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November 2010
Hand out a deck of cards for thorough shuffling. Take it back and fan it face-up, commenting on how randomly mixed it now is. Casually drop several clumps of cards on the table, and set the rest of the deck to one side. Straighten up the clumps of cards into three stacks of five cards, which will look something like this:
Address one of your audience. "When I turn away in a moment, I want you to remove any one of the cards in these three piles, noting its position carefully, and replace it with a card of your choice from the remainder of the deck, switching red for black or vice versa. Make sure you remember the new card, and insert it in the same position as the removed card in one of these piles. Finally, hide the jettisoned card in the rest of the deck, and set it aside."
Once you are convinced that these instructions have been understood, turn away, and have the switch done. Turn back, gather up and combine the three stacks in any order, and turn the resulting packet of fifteen cards face down. Deal face up from left to right into three overlapping columns or piles. For instance, in the gathering and combining stage, if the pile above with the 6♣ is placed on top of the pile with the 8♤, and these are placed on top of the pile with the Q♥, the result of the dealing would be three columns or piles like this:
Say, "You may be familiar with a trick in which the magician deals three piles of cards like this, and then asks you to mentally pick one card, but not reveal which one it is. This isn't that trick."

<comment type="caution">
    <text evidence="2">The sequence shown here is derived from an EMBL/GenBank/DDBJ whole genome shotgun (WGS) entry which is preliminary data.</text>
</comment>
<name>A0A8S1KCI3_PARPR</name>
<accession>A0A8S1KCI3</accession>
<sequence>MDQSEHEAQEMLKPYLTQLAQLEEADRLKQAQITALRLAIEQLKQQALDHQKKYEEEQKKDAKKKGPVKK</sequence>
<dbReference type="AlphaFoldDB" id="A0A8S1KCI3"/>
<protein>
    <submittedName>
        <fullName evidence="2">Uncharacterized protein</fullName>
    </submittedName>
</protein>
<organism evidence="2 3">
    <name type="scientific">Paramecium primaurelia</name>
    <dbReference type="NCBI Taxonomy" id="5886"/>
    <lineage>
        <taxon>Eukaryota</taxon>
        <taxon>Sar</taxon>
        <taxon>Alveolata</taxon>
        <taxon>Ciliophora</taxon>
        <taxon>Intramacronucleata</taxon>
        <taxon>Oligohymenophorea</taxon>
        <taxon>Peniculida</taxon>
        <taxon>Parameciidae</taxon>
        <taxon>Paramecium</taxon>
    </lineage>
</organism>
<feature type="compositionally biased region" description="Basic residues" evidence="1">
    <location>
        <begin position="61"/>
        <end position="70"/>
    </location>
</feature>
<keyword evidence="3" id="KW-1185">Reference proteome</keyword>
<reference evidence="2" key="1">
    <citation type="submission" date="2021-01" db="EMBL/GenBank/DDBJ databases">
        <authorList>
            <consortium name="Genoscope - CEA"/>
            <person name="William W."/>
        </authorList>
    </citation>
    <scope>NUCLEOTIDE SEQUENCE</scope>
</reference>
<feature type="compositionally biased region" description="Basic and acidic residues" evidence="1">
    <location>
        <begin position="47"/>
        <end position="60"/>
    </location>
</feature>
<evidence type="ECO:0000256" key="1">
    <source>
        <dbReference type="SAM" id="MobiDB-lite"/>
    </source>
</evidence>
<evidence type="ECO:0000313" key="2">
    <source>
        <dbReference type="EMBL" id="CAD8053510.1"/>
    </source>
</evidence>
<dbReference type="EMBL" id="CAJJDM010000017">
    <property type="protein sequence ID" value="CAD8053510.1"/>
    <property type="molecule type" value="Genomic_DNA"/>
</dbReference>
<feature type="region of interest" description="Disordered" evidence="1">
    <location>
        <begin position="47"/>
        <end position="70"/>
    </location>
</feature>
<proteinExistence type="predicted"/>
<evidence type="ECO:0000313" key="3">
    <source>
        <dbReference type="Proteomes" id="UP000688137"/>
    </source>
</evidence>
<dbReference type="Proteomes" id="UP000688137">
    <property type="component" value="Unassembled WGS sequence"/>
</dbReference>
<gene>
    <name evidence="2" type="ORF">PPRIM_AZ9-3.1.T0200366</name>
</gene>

Let that sink in, then continue, "Of course, you've already got a special card in mind, please note its position here, but don't tell me anything."
Point at the three piles and say, "It's customary now for the magician to ask you to indicate which pile your card is in, and then gather the piles so that the one you indicate is in the middle." Pause, and then say, "This isn't that trick. You may think about which pile your card is in, but don't point or say a word. If you like, try to communicate the information to me with brainwaves."
Gather the three piles, face up, from right to left. In the situation above, the pile with the 6♣ on top goes on top of the pile with the J♦, on top, and the pile with the 9♦ on top goes underneath those. Turn this packet face down, then deal the cards face up into three new piles from left to right. For the piles above, the second display looks like this:
Say, "At this point it's not unusual for the magician to ask you a second time to indicate which pile your card is in, and then gather the piles once more so that that pile is in the middle." Pause again, and say, "This isn't that trick. Again, feel free to note to yourself which pile your card is in, but this time don't try any of that brainwaves stuff. I must remain completely in the dark."
Gather up the three piles a second time, face up, from right to left. Turn this packet of fifteen cards face down, then deal the cards one more time, face up, into three new piles from left to right. For the last piles shown above, this third display will look like this:
"Would you be impressed if I could now identify your card?" you ask nonchalantly. Regardless of the answer—and brushing aside as necessary any suggestions that you might have a photographic memory, and can actually recall all of the original fifteen cards used—continue. "Alas, I can't do that. Remember, this isn't that trick." Act as if the trick is over, picking up and pocketing the set-aside deck.